01 December 2005

People Power: Two academics use game theory to explain why democracy is so hard to achieve

Economic Origins of Dictatorship and Democracy
Daron Acemoglu and James A. Robinson; Cambridge University Press; 540 pages; $35 and £25

IN 1381, a mob of angry Essex peasants revolted against the poll tax, and marched on London, destroying tax registers and records as they went. The Essex men wanted an end to their serfdom and the right to rent land at fourpence an acre. King Richard II, just 14 years old, bowed to their demands and the mob dispersed, although not before invading the Tower of London, trespassing on the royal bedchambers, and killing the Archbishop of Canterbury.

The conflict between mutinous masses and self-preserving elites is the theme of this ambitious, even audacious, book by Daron Acemoglu, of the Massachusetts Institute of Technology, and James Robinson, of Harvard University. Their aim is to figure out when such struggles result in democracy, and when that democracy endures. The peasants' revolt of 1381 was not such a case. Once the uprising had ebbed, the young monarch reneged on his promises to the Essex men, rounded up the surviving ringleaders and had them executed.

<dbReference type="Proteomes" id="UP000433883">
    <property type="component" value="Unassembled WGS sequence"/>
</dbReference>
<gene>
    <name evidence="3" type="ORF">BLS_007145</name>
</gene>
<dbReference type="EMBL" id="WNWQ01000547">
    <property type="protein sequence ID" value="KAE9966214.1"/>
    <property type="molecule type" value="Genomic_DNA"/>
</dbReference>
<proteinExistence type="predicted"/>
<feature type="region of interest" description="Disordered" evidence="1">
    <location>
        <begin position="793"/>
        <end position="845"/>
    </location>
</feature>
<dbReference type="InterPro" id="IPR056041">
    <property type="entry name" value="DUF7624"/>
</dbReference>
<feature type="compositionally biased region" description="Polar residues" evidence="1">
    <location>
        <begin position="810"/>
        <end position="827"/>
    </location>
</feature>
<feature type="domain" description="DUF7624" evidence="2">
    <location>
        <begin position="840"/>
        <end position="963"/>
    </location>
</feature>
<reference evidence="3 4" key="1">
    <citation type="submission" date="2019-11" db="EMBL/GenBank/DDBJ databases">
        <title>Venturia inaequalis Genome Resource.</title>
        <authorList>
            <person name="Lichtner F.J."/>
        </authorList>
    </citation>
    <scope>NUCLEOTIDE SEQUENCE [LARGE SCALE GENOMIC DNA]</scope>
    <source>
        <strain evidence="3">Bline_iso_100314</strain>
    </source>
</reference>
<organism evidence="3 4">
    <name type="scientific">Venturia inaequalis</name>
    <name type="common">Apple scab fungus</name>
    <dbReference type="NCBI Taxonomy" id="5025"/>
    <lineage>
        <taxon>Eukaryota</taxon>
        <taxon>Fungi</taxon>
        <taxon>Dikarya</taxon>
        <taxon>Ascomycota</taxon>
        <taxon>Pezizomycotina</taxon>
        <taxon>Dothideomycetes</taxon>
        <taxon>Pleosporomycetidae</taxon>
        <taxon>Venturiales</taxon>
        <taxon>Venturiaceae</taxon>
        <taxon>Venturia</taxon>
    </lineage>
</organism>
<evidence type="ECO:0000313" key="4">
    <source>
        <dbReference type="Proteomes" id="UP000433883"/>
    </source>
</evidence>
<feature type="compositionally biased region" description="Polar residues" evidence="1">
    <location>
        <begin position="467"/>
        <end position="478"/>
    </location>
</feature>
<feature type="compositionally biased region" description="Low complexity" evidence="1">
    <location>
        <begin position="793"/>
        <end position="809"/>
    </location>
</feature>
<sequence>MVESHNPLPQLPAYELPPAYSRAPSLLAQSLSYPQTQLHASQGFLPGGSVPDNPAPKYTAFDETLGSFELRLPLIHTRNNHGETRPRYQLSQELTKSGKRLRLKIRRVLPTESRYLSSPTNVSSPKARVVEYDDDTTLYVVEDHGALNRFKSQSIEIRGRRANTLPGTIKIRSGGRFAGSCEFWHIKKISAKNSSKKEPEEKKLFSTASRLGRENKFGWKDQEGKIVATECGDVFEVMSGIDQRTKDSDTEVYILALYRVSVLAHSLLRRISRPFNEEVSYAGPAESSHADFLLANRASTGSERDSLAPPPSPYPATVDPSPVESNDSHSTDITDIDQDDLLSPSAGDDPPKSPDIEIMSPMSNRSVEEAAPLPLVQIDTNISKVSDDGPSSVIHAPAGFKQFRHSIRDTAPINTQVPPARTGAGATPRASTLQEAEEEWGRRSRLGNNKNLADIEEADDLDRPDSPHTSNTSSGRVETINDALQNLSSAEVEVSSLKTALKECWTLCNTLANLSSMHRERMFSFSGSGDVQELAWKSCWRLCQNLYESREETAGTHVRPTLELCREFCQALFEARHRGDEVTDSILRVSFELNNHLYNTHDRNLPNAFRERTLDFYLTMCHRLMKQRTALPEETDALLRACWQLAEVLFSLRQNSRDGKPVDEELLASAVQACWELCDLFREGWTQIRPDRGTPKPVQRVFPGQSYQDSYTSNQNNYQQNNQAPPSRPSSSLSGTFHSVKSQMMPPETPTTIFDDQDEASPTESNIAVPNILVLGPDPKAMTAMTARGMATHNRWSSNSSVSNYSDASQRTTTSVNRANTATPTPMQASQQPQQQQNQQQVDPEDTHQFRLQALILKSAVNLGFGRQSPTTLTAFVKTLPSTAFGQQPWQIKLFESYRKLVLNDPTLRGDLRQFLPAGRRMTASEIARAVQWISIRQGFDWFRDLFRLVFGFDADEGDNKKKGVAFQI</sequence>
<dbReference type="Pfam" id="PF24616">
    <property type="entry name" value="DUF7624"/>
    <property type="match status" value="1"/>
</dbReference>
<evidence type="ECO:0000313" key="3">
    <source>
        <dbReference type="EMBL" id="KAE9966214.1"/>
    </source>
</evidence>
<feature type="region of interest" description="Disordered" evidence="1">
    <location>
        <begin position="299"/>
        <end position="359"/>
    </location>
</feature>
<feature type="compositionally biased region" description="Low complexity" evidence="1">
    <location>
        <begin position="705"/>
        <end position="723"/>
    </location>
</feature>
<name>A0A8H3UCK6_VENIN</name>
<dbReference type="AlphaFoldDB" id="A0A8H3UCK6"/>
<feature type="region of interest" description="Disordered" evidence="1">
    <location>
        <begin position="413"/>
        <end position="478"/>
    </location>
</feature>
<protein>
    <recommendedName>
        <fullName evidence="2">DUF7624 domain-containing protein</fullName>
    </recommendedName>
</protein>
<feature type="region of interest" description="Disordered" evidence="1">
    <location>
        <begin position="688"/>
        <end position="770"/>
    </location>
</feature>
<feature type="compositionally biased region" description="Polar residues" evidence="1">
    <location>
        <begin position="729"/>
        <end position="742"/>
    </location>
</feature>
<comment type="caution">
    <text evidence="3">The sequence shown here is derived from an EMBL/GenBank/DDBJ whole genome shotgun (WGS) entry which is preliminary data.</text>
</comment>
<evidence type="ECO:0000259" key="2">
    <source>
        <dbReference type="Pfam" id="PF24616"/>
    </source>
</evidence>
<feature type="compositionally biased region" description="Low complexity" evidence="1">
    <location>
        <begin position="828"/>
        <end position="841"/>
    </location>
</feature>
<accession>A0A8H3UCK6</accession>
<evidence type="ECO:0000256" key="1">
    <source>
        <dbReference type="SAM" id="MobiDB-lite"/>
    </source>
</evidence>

As usual, the Economist's book review runs straight to the heart of the matter.

The people rises up to force the sovereign to make some changes. If they don't actually replace the sovereign, he will renege even if he doesn't want to.

It's a dilemma for both parties.

The answer? Democracy. Democracy will make permanent the concessions of the elite.

Read the article. Then buy and read the book. Then lend the book to me.

- Patrick Henry


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